Buildup of pricing pressure amid supply chain disruptions against the second wave of the Covid-19 pandemic also contributed to the rise in inflation at wholesale level.
Wholesale price index-based inflation surged to an all-time high of 10.49 per cent in April due to a low base effect amid rising food and commodity prices. Buildup of pricing pressure amid supply chain disruptions against the second wave of the Covid-19 pandemic also contributed to the rise in inflation at wholesale level.
Going ahead, both wholesale and retail inflation are expected to rise further. Retail inflation, which had eased to a three-month low of 4.29 per cent in April from 5.52 per cent in March mainly due to lower food prices, is expected to pick up as the impact of wholesale inflation will pass through in terms of higher prices at the level of consumers.
The spread of the virus in the hinterland is expected to lead to more supply chain disruptions at the primary mandi level which may dampen the multiplier impact of a good harvest this year following forecast of a normal monsoon, raising the spectre of high food inflation.
The low base of April last year, when WPI inflation was (-) 1.57 per cent, also contributed to the spike in April 2021. WPI inflation was 7.39 per cent in March 2021.
Economists said the 4.9 per cent inflation in food articles was at a six-month high and data shows a greater impact of supply chain disruptions at the wholesale level. “Interestingly, in sequential terms, the WPI-food recorded a sharp 3.8 per cent MoM increase in April 2021, as compared to a relatively limited 1 per cent uptick in the CPI-food index, suggesting a greater impact of supply chain disruptions at the wholesale level,” Icra chief economist Aditi Nayar said.
Further, the rise in prices of commodities such as minerals, edible oil, crude oil, coal, fertilisers, plastic, basic metals, electrical/electronic items, auto and auto components — having a weight of about 44 per cent in the WPI — too contributed to the rise in inflation.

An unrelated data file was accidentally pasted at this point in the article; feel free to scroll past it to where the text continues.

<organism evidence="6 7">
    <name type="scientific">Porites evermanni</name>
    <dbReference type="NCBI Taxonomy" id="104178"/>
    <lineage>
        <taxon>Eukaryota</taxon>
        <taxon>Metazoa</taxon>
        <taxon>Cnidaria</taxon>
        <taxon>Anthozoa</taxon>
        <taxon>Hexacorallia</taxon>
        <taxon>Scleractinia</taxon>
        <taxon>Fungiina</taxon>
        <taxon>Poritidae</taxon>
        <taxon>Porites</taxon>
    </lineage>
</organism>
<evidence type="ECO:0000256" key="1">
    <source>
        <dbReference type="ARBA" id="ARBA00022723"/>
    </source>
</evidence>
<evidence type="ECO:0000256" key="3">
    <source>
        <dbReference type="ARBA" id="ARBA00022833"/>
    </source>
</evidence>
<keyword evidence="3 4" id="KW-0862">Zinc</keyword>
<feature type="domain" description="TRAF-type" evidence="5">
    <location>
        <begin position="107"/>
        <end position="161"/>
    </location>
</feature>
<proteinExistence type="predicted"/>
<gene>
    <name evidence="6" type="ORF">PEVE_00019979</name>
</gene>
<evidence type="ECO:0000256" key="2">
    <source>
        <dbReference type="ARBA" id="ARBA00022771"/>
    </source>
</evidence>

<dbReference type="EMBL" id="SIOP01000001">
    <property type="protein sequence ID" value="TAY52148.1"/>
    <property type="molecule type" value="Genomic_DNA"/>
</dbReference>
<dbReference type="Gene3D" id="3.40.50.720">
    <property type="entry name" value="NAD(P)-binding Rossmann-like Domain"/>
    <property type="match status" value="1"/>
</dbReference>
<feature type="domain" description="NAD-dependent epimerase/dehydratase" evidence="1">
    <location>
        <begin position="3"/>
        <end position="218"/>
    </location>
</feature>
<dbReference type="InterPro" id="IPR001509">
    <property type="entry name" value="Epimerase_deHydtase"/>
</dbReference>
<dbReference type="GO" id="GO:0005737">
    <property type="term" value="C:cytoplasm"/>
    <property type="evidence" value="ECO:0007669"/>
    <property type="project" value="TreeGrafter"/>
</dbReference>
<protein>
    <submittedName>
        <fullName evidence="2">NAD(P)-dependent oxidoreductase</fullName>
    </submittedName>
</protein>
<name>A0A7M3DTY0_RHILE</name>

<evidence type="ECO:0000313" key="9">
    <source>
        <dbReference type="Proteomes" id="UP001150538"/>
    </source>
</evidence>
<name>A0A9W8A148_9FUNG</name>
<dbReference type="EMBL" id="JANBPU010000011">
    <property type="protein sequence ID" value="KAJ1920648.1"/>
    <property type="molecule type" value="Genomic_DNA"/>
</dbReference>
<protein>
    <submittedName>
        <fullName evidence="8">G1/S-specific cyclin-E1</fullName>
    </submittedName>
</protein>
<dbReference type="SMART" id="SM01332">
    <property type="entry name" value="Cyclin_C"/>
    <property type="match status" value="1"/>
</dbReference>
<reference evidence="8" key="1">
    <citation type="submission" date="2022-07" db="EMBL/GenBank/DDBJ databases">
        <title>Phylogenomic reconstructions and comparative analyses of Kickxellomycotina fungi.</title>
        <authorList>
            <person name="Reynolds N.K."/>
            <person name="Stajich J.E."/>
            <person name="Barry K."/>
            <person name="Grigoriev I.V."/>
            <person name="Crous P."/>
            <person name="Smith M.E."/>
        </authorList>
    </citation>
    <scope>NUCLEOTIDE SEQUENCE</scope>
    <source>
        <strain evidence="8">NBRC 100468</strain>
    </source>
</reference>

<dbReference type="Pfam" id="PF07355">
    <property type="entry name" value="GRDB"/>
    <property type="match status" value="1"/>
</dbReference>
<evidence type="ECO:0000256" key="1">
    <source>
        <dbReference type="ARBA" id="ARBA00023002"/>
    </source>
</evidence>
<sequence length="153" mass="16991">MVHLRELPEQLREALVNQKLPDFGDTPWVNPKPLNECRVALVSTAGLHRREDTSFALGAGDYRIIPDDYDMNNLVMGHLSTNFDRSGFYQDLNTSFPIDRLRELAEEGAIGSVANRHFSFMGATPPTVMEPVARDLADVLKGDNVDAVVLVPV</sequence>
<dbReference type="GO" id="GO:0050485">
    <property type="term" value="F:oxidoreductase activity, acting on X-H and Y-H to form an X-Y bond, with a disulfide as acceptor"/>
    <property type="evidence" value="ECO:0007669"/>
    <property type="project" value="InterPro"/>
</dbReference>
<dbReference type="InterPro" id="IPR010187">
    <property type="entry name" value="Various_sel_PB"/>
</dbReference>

“Since the global prices of these items are mostly a pass through into domestic prices, a surge in global commodity prices have put significant pressure on the headline wholesale inflation. In fact, the contribution of these items to the headline wholesale inflation increased to 72.6 per cent during February-April 2021 from negative 34.4 per cent during September-November 2020,” Sunil Kumar Sinha, principal economist, India Ratings & Research said.
Inflation in food articles in April was 4.92 per cent as prices of protein-rich items like egg, meat and fish hardened. Inflation in this basket was 3.24 per cent in March 2021. This was led by 10.88 per cent inflation in ‘egg, meat and fish’ basket during April, 10.74 per cent in pulses and 27.43 per cent in fruits.
Inflation in the fuel and power basket was 20.94 per cent in April, while in manufactured products it was 9.01 per cent.
Nayar said headline WPI inflation is expected to rise further to 13-13.5 per cent in the current month before commencing a downtrend, whereas the core WPI inflation may continue to rise over the next three prints to a peak of around 10.5 per cent.
This would not leave much space for rate cuts from the Reserve Bank of India (RBI), even though the monetary stance is expected to remain accommodative. Nayar said “growing divergence in terms of the global optimism related to the vaccine rollout” are also pushing up commodity prices.
RBI Governor Shaktikanta Das had earlier this month said that manufacturing and services PMIs along with rising WPI inflation show a persistence of input price pressure. Also, the build-up in input price pressures across sectors, driven in part by elevated global commodity prices, remains a concern. “The inflation trajectory over the rest of the year will be shaped by the Covid-19 infections and the impact of localised containment measures on supply chains and logistics,” Das had said.
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